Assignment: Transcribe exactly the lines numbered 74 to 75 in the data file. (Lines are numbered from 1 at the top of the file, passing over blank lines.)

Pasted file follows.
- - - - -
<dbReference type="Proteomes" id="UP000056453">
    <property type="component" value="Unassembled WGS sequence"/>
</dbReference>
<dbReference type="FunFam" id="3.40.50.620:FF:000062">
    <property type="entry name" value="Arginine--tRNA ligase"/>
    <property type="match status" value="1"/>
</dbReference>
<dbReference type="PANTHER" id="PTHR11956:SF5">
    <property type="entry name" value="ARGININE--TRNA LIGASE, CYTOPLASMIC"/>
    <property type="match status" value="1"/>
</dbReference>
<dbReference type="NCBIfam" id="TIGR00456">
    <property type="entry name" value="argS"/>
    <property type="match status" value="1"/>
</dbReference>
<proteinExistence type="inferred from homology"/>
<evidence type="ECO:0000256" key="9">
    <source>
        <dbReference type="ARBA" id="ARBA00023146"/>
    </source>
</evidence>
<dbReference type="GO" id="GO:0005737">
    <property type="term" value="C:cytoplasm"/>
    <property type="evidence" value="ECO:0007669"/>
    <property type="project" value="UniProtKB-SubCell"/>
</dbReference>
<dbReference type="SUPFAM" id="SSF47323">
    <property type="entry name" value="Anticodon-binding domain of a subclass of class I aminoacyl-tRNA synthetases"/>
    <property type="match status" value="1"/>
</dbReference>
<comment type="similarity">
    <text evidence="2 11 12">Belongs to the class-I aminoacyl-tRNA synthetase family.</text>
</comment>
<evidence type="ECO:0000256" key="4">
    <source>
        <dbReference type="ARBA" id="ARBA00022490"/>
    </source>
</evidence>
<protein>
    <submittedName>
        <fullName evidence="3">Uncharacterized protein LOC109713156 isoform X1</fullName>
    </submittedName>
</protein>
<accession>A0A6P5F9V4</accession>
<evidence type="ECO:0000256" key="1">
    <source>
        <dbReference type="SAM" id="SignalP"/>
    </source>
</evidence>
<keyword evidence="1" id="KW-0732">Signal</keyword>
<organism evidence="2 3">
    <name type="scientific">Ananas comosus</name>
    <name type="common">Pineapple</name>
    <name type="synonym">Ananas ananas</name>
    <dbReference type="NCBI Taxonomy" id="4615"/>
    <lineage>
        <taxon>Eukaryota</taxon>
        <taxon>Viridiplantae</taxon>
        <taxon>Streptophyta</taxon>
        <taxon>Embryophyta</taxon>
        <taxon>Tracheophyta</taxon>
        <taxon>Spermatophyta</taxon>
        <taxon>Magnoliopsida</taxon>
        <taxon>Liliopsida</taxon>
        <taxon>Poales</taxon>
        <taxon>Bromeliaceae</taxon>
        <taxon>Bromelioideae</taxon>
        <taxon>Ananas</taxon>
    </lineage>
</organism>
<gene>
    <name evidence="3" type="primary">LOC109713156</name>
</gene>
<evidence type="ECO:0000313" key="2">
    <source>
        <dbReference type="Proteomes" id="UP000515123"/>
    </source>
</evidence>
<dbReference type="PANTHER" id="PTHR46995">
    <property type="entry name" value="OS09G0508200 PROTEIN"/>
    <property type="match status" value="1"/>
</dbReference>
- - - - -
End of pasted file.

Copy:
<evidence type="ECO:0000313" key="2">
    <source>